Thursday 20 July 2017

Ofsted, Secondary Assessment and Children's Mental Health

This morning's Education and Equalities Committee began with a discussion of children's mental health. In response to the DfE proposals on mental health 'first aid' training in schools, the NUT has used 'In Conversation' to discuss this with secondary school teachers. 88% of teachers surveyed thought that the number of students with complex mental health problems was increasing , whilst 67% didn't feel the pastoral support for students was sufficient.

A number of teachers reported positive approaches in their school towards addressing children's mental health and the committee agreed to seek to publicise some of these, whilst not ignoring the causes of increasing mental health problems amongst children and the inadequacy of funding for specialist services to address this.

The committee received a report on the OFSTED consultation on 'light touch' inspections. OFSTED is consulting on two proposed changes - introducing a time-lapse of up to 15 days when a 'light tough' inspection transitions to a full inspection, and the ability to move straight to a full inspection on the basis of a risk assessment. These are thought to be related to logistical problems in finding serving headteachers at short notice when a 'light touch' inspection becomes a full inspection and were roundly rejected by a survey of our members. This will form the basis of the Union response, in addition to a statement on the overall inadequacy of the current inspection system.

The committee held a useful discussion on secondary assessment, including the problems with the new GCSEs, the issues with Progress 8 and the dubious use of data, and the government's recent announcement on EBacc. The latter announcement makes clear that the government is intending to press ahead with EBacc targets in spite of the impact on those subjects excluded from the EBacc as currently defined. The committee also noted that consultation responses from those organisations affiliated to 'EBacc for the Future', which campaigns for the broadening of the EBacc, were separated out and dealt with in their own section of the report. The committee considered the next steps in highlighting and addressing these issues, including developing and promoting alternatives to the current mess in secondary assessment, based on our members' professional expertise. In particular, we should be using our links with educational researchers, through More Than a Score and Reclaiming Schools, to develop a robust critique of the current arrangements and a set of alternatives for which we can win support amongst parents and policy-makers.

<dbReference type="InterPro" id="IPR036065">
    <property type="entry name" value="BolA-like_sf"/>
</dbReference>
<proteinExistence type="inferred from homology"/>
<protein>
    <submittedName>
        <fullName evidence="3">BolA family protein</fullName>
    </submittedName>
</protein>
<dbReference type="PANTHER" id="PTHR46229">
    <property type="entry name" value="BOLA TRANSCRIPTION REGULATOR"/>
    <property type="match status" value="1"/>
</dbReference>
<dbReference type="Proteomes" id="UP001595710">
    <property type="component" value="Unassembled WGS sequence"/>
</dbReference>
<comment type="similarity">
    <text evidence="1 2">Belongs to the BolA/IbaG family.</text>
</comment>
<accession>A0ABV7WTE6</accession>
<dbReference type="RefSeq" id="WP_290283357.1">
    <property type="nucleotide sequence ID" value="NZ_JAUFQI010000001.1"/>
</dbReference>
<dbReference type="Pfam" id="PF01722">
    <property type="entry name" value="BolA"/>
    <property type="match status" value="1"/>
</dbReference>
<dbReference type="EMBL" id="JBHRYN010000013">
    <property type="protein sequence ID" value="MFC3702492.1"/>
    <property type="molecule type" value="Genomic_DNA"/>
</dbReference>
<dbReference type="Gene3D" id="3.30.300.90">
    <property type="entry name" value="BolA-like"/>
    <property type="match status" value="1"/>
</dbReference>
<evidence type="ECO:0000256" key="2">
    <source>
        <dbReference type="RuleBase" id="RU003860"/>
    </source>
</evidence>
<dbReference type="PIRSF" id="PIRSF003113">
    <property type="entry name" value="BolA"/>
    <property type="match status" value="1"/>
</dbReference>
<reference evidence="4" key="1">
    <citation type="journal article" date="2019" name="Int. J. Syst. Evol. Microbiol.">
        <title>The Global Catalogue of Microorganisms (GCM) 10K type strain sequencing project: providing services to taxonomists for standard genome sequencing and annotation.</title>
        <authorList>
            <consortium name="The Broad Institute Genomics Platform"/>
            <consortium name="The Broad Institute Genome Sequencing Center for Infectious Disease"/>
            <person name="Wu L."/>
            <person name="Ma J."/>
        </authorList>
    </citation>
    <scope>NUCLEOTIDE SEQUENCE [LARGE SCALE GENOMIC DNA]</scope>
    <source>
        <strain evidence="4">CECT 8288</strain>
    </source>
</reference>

The committee discussed and reiterated the union's position on Prevent, including concerns around the narrowing of spaces for discussion and the 'securitisation' of schools (both of which are likely to lead to greater radicalisation). It was pointed out that this linked with the narrowing of the curriculum and the redefinition of education in neoliberal terms (as about data and 'production' of results), with many subjects which would previously have presented opportunities for discussion of these issues (citizenship, RE, social studies, etc.) being forced off the curriculum.

The committee received a report from Angela Jardine on developments in Wales, including the implementation of the Donaldson Review on curriculum, a new review (also to be chaired by Professor Graham Donaldson) into Estyn (the Welsh equivalent of OFSTED), and potential changes around assessment and accountability, with the current system increasingly being seen to be unfit. Wales will be launching workload guidance similar to that released in England in an effort to tackle excessive workload driven by Estyn.

Finally, the committee received a report from an online survey of secondary teachers on the issue of body image. Shockingly, 98% of teachers said that some or many of their students were affected by "societal pressure to act a certain way" and 97% said some or many of their students are affected by sexist or stereotyping comments. This reflects wider issues in society around sexism and sexual harassment but, when we consider the shocking statistic (which Kiri Tunks pointed out at the meeting) that one third of rapes are of girls aged under 16, it is clear that this is very much our issue.

The NUT must continue to provide and promote materials to challenge sexism, stereotyping and sexual harassment in schools, and also to campaign for a statutory duty for schools to report sexist abuse, as there is for racist abuse. In addition, we must ensure that sex, as a legally-defined protected characteristic, is present in all union and school equalities policies.

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